re:a.d our big srecial offer on rageii.
Vol. VI.—No. 33.
RALEIGH. N. C, AUGUST 22, 1912.
Are You Chained to the Soil.^
**Men prosper mentally, physically, morally and
spiritually only when they are in close proximity
to the soil.”
That is one way Elbert Hubbard puts it, but he does
not get it all in. A man may be too close to the soil—
so close that he cannot prosper in any way. A man may
be chained to a clod as hopelessly as though he were
chained to a rock in prison. The clod is the type of poor,
hopeless farming. Water and sunshine do not enter the
clod, seeds cannot germinate in it, food and life cannot
grow from it. It is a prison in which sublime forces of
nature are locked up. There can be no prosperity while
men are chained to a clod—no matter how close they
come to the soil. They prosper as they learn how to use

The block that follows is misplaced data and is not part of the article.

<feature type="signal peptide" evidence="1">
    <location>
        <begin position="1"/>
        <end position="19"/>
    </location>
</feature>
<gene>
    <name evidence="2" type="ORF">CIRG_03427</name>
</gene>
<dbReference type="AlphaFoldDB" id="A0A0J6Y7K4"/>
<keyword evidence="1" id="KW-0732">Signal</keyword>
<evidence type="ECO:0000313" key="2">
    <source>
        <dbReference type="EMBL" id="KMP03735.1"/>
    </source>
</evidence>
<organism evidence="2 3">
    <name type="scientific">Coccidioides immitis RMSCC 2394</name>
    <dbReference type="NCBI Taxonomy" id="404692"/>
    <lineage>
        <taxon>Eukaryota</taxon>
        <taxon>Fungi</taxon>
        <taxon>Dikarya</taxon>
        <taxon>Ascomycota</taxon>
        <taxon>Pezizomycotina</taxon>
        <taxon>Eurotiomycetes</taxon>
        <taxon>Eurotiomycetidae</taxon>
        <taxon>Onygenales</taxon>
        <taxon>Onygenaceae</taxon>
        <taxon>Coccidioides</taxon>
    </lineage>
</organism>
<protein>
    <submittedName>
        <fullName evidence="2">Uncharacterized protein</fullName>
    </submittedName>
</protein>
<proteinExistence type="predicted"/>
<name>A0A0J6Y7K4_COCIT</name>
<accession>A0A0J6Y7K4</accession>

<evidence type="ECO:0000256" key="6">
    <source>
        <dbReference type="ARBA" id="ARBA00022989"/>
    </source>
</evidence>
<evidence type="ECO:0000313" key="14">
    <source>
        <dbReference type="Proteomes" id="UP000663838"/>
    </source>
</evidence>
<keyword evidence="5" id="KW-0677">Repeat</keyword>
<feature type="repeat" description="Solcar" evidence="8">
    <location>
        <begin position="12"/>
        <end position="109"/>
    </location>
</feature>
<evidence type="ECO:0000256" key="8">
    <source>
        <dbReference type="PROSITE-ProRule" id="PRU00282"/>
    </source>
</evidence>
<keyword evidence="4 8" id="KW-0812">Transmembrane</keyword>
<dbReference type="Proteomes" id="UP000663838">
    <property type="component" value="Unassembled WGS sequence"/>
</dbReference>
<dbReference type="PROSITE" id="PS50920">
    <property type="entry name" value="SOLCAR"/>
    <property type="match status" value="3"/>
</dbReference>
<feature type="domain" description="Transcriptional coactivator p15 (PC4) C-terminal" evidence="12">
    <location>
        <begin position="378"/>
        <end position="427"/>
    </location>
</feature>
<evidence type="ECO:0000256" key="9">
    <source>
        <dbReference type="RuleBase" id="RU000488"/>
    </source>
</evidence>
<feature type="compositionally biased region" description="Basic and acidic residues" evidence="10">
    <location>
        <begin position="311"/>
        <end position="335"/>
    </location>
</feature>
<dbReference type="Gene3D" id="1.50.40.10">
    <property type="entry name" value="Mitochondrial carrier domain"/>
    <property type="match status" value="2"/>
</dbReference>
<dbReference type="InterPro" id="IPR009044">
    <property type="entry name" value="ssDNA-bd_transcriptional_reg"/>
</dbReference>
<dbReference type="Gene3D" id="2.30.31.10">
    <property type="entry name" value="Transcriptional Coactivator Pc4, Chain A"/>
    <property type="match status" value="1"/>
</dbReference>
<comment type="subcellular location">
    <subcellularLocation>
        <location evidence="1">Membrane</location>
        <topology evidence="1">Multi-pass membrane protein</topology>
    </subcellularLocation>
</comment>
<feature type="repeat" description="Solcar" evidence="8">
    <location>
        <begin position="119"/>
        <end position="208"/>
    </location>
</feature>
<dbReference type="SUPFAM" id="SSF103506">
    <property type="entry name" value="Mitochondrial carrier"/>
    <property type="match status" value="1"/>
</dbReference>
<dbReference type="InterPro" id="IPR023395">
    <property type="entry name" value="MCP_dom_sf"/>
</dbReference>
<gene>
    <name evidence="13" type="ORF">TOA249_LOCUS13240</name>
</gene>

lime, tillage and other weapons to crush that clod 'and set
the forces of nature free. For man becomes himself free
as he gives freedom to other things. As the man learns
how to crush his clod and turn it more and more into
productive soil he prospers. While still close to the soil
he rises above it in mental and moral power. For the
man who remains flat on the soil, even though he forces
that soil to the limit of its productiveness, is not the best
or most useful farmer. That title should go to the man
who keeps “close to the soil” and yet grows up and claims
and earns his fair share in the market and a fair place in
political thought.—Rural New Yorker.
One Dollar a Year.
■ I '
^ li 1
f i ^